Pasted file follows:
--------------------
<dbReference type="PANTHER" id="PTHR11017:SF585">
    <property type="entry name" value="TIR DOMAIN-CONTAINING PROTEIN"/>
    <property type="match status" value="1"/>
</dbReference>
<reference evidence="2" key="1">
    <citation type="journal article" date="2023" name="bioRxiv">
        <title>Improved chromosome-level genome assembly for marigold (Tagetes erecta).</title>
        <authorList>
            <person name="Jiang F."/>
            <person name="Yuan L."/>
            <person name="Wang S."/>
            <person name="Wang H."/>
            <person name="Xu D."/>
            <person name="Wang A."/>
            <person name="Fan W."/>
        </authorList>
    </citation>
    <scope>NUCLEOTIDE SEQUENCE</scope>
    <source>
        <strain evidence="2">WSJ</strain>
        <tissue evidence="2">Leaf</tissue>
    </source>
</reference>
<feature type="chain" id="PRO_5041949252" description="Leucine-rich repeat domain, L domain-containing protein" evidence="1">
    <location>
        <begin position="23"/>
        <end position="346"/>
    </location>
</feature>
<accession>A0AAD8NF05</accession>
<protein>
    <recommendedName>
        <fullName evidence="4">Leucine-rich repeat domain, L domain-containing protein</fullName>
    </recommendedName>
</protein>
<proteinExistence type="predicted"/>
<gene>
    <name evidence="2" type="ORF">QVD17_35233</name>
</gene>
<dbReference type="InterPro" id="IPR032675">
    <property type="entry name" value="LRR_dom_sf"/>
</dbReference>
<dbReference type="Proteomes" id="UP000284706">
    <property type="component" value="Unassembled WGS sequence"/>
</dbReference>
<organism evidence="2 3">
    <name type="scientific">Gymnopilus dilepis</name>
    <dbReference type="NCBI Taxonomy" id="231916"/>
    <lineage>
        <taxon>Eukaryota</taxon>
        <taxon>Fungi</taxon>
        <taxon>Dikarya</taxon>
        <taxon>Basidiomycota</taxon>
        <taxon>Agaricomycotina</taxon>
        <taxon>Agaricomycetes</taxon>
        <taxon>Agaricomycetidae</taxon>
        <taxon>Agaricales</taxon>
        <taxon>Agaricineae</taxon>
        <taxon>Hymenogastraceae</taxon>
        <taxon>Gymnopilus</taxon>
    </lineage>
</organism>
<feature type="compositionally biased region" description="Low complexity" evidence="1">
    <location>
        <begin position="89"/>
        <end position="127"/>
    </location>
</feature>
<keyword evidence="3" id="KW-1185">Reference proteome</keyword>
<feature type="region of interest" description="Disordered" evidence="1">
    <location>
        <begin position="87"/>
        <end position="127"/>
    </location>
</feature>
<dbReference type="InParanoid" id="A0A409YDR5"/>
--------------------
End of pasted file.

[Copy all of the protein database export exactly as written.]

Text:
<dbReference type="PANTHER" id="PTHR11017:SF585">
    <property type="entry name" value="TIR DOMAIN-CONTAINING PROTEIN"/>
    <property type="match status" value="1"/>
</dbReference>
<reference evidence="2" key="1">
    <citation type="journal article" date="2023" name="bioRxiv">
        <title>Improved chromosome-level genome assembly for marigold (Tagetes erecta).</title>
        <authorList>
            <person name="Jiang F."/>
            <person name="Yuan L."/>
            <person name="Wang S."/>
            <person name="Wang H."/>
            <person name="Xu D."/>
            <person name="Wang A."/>
            <person name="Fan W."/>
        </authorList>
    </citation>
    <scope>NUCLEOTIDE SEQUENCE</scope>
    <source>
        <strain evidence="2">WSJ</strain>
        <tissue evidence="2">Leaf</tissue>
    </source>
</reference>
<feature type="chain" id="PRO_5041949252" description="Leucine-rich repeat domain, L domain-containing protein" evidence="1">
    <location>
        <begin position="23"/>
        <end position="346"/>
    </location>
</feature>
<accession>A0AAD8NF05</accession>
<protein>
    <recommendedName>
        <fullName evidence="4">Leucine-rich repeat domain, L domain-containing protein</fullName>
    </recommendedName>
</protein>
<proteinExistence type="predicted"/>
<gene>
    <name evidence="2" type="ORF">QVD17_35233</name>
</gene>
<dbReference type="InterPro" id="IPR032675">
    <property type="entry name" value="LRR_dom_sf"/>
</dbReference>
<dbReference type="Proteomes" id="UP000284706">
    <property type="component" value="Unassembled WGS sequence"/>
</dbReference>
<organism evidence="2 3">
    <name type="scientific">Gymnopilus dilepis</name>
    <dbReference type="NCBI Taxonomy" id="231916"/>
    <lineage>
        <taxon>Eukaryota</taxon>
        <taxon>Fungi</taxon>
        <taxon>Dikarya</taxon>
        <taxon>Basidiomycota</taxon>
        <taxon>Agaricomycotina</taxon>
        <taxon>Agaricomycetes</taxon>
        <taxon>Agaricomycetidae</taxon>
        <taxon>Agaricales</taxon>
        <taxon>Agaricineae</taxon>
        <taxon>Hymenogastraceae</taxon>
        <taxon>Gymnopilus</taxon>
    </lineage>
</organism>
<feature type="compositionally biased region" description="Low complexity" evidence="1">
    <location>
        <begin position="89"/>
        <end position="127"/>
    </location>
</feature>
<keyword evidence="3" id="KW-1185">Reference proteome</keyword>
<feature type="region of interest" description="Disordered" evidence="1">
    <location>
        <begin position="87"/>
        <end position="127"/>
    </location>
</feature>
<dbReference type="InParanoid" id="A0A409YDR5"/>